“We see about the same number of tests, on average, being done, and our testing percent remains fairly high,” Giese said.

The state’s seven-day average of new cases has been declining slightly since late July, according to state data — but as of Wednesday, the state was adding an average of 747 new cases each day. Total state cases have reached nearly 67,500.

The Health Department’s COVID-19 call center can be reached at 715-831-7425.

Wisconsin COVID statistics

Dale Karls and his daughter Caroline Karls, check out books from Shannon Paulus on Wednesday at the BookBike in front of L.E. Phillips Memorial Public Library in Eau Claire. The BookBike can be visited through the end of August on Wednesdays and Fridays from 10 a.m. to noon, and Saturdays from 10 a.m. to 1 p.m. No appointment is necessary. View more photos at

Chippewa County sees 1-week high in COVID cases

CHIPPEWA FALLS — COVID-19 cases in Chippewa County hit a one-week record, with 40 new cases reported, and the county’s positive rate jumped again.

Kristen Kelm, community health division manager in the county’s Department of Public Health, said during a weekly press conference Wednesday that the county remains at a high risk level, meaning the agency recommends indoor gatherings be limited to 15 people and outdoor gatherings capping at 50 people.

Last week, Chippewa County had 29 new positive cases.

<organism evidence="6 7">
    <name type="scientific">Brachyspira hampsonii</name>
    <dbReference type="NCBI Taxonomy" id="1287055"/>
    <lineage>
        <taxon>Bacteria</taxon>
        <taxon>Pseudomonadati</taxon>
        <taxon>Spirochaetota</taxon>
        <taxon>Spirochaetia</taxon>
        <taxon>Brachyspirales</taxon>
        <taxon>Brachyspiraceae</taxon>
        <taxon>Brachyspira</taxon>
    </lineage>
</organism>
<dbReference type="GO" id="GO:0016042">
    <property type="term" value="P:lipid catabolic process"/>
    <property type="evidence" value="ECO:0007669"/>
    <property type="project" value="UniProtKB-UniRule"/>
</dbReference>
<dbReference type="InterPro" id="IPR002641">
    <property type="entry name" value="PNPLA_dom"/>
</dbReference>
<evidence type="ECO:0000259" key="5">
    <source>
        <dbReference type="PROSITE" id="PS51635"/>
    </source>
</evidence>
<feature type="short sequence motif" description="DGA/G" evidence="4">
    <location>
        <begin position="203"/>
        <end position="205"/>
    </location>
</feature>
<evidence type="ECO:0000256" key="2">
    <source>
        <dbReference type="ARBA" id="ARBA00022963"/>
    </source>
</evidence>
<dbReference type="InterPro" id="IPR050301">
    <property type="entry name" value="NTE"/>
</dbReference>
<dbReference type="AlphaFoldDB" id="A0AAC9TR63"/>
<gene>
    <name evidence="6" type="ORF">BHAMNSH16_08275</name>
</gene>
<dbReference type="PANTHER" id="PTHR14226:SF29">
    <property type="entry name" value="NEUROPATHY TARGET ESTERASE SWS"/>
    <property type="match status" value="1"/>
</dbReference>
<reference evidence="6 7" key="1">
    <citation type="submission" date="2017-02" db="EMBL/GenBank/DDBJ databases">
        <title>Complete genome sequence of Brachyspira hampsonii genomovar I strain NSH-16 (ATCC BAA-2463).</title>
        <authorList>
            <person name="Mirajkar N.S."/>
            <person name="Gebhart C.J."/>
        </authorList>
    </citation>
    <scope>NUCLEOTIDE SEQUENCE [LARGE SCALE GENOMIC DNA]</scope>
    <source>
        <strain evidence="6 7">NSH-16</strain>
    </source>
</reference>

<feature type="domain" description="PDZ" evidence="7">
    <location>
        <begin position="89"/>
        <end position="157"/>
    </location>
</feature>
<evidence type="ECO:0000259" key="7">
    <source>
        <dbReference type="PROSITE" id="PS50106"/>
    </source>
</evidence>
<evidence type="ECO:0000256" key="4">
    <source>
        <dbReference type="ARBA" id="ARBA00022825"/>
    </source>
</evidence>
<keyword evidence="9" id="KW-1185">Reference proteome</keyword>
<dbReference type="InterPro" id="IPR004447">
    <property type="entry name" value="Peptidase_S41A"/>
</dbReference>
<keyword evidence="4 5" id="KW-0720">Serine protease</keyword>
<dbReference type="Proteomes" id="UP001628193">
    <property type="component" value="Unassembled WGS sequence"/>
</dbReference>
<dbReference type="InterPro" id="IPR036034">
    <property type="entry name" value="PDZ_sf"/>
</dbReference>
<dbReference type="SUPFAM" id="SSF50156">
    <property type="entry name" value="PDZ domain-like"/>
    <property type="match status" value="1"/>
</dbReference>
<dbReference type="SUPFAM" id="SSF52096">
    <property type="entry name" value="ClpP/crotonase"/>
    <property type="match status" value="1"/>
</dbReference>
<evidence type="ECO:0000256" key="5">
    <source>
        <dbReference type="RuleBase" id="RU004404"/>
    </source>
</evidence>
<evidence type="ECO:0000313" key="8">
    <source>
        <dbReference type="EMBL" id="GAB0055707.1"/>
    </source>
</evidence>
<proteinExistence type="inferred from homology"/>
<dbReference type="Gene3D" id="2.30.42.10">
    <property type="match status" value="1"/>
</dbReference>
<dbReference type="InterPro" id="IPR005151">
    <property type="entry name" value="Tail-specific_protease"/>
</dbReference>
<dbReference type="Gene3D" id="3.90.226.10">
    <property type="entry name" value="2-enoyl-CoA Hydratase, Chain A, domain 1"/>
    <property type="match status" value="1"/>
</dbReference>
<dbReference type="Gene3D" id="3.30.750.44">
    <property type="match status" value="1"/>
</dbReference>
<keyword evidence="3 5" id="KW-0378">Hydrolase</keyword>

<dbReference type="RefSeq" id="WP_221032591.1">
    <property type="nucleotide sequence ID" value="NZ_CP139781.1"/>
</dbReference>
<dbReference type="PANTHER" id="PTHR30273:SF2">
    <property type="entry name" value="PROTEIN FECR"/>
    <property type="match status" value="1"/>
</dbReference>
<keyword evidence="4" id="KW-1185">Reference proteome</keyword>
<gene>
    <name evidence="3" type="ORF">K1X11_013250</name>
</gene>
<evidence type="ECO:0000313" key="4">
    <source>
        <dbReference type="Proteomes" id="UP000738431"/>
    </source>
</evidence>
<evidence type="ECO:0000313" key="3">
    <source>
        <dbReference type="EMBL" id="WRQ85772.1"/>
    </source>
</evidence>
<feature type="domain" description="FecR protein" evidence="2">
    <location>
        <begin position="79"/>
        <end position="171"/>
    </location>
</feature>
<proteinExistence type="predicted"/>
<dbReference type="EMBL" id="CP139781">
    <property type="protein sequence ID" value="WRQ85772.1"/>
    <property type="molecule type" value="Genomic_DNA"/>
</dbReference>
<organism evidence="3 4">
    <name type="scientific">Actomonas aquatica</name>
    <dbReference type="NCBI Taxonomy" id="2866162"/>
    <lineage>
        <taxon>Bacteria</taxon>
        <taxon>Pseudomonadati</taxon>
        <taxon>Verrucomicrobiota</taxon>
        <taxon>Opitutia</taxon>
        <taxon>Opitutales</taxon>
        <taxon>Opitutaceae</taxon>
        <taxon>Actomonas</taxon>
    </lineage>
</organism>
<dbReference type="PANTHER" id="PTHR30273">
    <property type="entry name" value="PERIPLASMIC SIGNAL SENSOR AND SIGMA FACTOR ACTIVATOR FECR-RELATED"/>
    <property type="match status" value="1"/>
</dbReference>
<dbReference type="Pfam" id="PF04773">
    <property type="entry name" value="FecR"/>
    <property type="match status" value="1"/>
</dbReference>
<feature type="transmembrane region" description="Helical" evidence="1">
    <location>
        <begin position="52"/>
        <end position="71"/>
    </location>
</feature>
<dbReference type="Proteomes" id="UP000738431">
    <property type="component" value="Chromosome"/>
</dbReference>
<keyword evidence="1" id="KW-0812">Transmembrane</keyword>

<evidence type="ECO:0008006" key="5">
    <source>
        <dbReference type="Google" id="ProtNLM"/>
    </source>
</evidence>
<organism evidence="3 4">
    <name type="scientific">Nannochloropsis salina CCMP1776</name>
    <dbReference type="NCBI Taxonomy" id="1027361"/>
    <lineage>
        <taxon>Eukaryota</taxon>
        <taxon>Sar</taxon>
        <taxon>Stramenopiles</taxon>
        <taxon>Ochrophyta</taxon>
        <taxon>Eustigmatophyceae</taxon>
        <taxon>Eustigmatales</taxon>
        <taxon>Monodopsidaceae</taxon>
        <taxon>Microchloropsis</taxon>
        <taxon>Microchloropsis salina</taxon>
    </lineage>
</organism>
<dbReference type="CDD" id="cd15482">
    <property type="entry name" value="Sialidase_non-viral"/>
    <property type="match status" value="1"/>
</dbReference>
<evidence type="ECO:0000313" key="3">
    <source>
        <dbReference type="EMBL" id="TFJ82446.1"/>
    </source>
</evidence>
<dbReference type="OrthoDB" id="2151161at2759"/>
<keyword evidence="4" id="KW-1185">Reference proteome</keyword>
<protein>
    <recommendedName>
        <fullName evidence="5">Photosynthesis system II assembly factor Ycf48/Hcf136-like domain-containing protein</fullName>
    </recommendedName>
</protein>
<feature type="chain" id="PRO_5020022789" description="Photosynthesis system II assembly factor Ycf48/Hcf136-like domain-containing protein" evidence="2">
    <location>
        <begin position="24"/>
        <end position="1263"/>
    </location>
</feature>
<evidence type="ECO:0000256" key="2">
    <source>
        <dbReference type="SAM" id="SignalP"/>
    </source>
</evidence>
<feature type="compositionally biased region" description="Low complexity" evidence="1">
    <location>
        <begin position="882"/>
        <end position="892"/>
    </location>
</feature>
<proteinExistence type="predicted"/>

Overall, 624 tests were given in the past week, which is an increase of 83 from the previous week. However, 40 new cases from 624 tests is a 6.41% positivity rate, up from last week’s 5.36%. Medical experts have stated a positivity rate above 5% indicates that the virus is prevalent in the community.

The cases continue to climb even as most people appear to be wearing masks in public, indoor spaces.

“The last couple of weeks, we’re seeing clusters (of new cases) in our smaller communities,” she said. “We’ve had some community events where mask-wearing wasn’t there.”

While the county recorded a new high in new cases and positivity rate, Kelm said her office is only tracking 44 active cases, meaning that almost everyone who had the disease previously has recovered. Chippewa County has just one person hospitalized because of the virus, and no COVID-19-related deaths.

The good news is that most test results are still coming back within 48 hours. Kelm said that the numerous health care systems in the Chippewa Valley have done a great job in in-house testing and getting those tests analyzed quickly.

Kelm stressed the importance of following the quarantine guidelines of self-isolating for 14 days after being exposed to someone who has the disease, even with a negative test for the virus.

At this time, no more public drive-thru testing sites have been planned in the Chippewa Valley, she added.

Some schools open, others preparing

Schools in Cornell opened on Monday, and the Stanley-Boyd school district will have their first classes today. Cadott schools Superintendent Jenny Starck said she wasn’t aware of any issues in the first three days of students back in Cornell. Starck said her Cadott district is getting closer to being ready to welcome back students on Sept. 1.

“We’ve done a lot of work,” Starck said. “I actually feel better this week. Last week, we were installing plexiglass. I feel like we’re ready.”

Starck said she will be meeting with new teachers this week, going over everything from online learning platforms to cleaning protocols, and working with students on wearing masks at all times.

“Kids will need help, especially if they haven’t been wearing masks,” she said.

Starck said they also have added internet access points to outdoor spaces, allowing for more outdoor time instead of being in classrooms.

“The more we can have kids outside, in fresh air, the better,” Starck said.

Wisconsin COVID statistics